Canada’s Atlantic Provinces’ are being increasingly chosen by Immigrants to settle permanently. A new three-year research project now looking forward to settle these newcomers permanently in the region. The research named ‘The People Imperative’ which is led by Public Policy Forum, says that a large chunk of Immigrants coming and settling in Atlantic region of Canada is through Provincial Nomination Programs (PNPs) of Atlantic region’s four provinces- Nova Scotia, Newfoundland and Labrador, New Brunswick and Prince Edward Island (PEI).
The Report states that “Recent strong growth in immigration to the region is due to expanded use of the PNP — in particular for economic reasons’’.
Two of these programs- Prince Edward’s PNP and Nova Scotia PNP also has an Express Entry aligned stream. In this year, Prince Edward PNP has already opened twice issuing invitations to more than 130 candidates from the Express Entry pool. These selected candidates also gets additional 600 CRS score to claim.
The rest of the regions has following candidates invited in the past year 2017: Nova Scotia welcomed 4,515, New Brunswick’s 3,650, PEI’s 2,350 and Newfoundland and Labrador’s 1,170.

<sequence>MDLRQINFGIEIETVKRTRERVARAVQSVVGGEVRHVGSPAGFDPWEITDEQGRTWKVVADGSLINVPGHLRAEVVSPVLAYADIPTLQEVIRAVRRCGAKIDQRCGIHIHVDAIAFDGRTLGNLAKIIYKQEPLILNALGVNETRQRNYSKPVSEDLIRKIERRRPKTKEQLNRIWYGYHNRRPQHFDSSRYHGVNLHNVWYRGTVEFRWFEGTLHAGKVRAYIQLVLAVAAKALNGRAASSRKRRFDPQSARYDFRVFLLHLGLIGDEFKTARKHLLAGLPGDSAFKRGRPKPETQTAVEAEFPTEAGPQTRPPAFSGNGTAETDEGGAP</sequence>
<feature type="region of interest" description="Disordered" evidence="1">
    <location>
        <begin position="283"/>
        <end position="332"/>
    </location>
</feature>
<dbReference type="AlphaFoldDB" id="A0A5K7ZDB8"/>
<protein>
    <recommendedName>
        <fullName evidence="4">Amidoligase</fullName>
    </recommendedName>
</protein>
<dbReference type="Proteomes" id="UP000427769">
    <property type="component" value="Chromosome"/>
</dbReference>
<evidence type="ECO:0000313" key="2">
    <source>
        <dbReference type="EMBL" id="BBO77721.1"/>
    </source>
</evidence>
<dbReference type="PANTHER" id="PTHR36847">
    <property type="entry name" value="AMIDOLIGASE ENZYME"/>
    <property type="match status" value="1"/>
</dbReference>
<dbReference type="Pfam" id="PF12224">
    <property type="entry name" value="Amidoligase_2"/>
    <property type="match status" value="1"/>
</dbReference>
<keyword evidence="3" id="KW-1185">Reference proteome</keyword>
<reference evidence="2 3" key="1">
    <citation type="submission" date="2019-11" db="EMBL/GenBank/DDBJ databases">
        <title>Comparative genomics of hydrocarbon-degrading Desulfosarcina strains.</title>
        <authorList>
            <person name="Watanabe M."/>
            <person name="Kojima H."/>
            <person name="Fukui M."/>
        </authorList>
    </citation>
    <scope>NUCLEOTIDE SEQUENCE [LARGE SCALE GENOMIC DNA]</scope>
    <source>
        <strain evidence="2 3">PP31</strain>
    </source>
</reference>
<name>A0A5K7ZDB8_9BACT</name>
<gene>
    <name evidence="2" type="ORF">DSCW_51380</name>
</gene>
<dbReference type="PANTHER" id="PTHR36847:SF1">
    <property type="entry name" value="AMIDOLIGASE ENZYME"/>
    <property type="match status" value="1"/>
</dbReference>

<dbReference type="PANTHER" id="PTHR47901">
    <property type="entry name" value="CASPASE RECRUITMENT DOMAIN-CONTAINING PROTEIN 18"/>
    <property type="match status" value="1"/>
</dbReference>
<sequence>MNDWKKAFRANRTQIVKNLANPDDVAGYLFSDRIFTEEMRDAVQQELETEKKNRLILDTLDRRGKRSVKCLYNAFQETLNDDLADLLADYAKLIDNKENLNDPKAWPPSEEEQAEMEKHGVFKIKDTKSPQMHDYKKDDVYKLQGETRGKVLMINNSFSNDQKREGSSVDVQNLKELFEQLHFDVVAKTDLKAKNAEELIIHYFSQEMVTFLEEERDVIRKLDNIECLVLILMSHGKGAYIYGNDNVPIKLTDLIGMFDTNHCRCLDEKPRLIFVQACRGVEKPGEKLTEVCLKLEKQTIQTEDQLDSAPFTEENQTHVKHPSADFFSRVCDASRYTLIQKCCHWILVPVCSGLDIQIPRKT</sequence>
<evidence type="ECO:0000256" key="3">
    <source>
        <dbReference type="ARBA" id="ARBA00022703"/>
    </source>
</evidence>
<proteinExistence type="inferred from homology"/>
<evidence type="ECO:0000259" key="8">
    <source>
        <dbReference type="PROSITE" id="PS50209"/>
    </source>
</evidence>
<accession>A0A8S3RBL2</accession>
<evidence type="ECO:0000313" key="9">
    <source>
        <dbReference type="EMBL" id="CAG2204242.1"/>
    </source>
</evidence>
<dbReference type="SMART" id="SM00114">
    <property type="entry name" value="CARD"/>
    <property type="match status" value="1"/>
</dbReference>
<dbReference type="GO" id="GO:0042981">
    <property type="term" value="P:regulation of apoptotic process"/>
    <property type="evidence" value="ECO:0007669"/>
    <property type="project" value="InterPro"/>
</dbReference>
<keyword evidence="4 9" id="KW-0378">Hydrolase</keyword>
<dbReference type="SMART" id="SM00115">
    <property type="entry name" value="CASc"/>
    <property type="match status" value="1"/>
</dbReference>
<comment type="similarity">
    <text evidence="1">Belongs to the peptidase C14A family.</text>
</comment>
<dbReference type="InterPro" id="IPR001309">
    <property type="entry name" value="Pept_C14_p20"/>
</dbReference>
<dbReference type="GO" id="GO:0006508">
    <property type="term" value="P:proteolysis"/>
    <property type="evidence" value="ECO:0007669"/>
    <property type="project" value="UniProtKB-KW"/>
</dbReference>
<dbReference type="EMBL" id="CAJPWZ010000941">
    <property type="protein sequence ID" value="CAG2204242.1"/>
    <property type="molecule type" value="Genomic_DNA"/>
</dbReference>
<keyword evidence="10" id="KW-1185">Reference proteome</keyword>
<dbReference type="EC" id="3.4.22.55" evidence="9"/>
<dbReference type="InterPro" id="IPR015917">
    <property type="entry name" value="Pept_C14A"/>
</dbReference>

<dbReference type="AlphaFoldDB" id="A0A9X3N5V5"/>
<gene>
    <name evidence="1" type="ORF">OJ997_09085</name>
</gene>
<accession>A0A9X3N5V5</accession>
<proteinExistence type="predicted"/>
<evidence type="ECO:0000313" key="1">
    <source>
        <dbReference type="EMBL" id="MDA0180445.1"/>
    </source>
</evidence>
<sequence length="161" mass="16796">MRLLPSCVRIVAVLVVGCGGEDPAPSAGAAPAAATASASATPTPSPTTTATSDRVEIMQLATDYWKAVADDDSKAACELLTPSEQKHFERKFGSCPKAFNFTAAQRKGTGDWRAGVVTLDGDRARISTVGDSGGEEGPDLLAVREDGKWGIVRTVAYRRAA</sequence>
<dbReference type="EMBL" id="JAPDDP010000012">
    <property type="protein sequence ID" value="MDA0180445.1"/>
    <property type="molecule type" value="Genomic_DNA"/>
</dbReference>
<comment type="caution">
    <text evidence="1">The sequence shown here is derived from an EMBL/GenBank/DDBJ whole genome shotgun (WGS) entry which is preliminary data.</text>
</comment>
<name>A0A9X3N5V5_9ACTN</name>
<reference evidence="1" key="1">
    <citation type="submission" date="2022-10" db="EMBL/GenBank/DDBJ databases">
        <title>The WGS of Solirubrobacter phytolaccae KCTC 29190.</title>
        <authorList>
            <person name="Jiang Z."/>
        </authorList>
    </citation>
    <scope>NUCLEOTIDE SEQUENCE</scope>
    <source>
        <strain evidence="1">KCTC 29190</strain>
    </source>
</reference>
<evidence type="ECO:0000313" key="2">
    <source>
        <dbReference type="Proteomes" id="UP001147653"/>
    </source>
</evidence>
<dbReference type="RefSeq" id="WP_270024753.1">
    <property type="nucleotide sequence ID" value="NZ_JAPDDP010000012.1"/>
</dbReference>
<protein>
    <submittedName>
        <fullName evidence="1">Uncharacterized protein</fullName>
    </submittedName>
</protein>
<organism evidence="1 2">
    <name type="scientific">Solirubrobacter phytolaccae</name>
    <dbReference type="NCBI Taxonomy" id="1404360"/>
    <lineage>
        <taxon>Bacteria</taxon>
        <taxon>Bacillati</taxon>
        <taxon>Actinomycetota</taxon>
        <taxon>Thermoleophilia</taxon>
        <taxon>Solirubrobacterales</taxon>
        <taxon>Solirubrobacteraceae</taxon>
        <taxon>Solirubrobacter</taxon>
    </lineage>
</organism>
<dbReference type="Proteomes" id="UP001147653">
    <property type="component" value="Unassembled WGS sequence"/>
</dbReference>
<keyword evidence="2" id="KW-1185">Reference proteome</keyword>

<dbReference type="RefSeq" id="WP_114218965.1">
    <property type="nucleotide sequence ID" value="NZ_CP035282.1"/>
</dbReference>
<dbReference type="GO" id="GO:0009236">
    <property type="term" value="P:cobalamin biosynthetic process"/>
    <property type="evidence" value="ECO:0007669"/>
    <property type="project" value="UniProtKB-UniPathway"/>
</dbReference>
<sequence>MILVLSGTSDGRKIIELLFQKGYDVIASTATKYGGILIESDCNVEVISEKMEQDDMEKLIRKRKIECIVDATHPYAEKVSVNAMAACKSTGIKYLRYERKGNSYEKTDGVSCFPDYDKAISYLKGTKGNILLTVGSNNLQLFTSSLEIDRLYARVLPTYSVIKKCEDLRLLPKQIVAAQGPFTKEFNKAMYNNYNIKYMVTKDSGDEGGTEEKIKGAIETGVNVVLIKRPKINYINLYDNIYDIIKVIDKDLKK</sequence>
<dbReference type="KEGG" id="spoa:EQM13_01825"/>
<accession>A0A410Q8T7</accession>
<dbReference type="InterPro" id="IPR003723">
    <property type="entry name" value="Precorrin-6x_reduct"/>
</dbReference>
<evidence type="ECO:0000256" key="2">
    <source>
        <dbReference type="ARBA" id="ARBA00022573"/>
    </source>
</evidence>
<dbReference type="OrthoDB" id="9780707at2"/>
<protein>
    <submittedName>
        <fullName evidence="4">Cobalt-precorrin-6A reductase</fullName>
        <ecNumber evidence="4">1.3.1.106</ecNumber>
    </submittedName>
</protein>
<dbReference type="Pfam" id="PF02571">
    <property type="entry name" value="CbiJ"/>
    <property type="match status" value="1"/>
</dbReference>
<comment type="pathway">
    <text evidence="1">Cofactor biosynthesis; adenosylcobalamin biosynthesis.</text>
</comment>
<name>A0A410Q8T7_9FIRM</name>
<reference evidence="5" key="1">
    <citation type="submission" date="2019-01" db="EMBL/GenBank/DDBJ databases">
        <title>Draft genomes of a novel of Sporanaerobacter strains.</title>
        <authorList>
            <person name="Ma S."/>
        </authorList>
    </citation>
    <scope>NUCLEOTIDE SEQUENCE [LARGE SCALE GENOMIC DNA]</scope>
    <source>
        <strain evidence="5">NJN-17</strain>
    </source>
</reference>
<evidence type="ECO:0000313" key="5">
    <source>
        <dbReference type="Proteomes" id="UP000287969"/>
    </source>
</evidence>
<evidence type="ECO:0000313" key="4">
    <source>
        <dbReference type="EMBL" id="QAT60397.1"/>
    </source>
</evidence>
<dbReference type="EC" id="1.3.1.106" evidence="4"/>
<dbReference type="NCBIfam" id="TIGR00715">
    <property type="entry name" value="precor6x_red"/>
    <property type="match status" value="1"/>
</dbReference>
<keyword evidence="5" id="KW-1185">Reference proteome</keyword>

Now, the main cause of trouble in front of the region is immigrants are not staying here and thus, not contributing in the growth.
“As a wave of people reach retirement age, the population is poised for a steep labour force decline, threatening economic stability,” the report states.
The report also suggests seven recommendations to make room for improvementsso that newcomers to stay back in Canada’s Atlantic Provinces, which are currently facing an “existential crisis” as a result of combination of a aging population, low productivity and natural resource depletion.
Amongstmany top motives why immigrants leave the Atlantic region are-superior job opportunities and educational prospectsat bigger and smarter cities like Toronto, Montreal and Vancouver. These cosmopolitan cities also offer an enhanced lifestyle and cultural amenities through which immigrants are more likely to feel at home.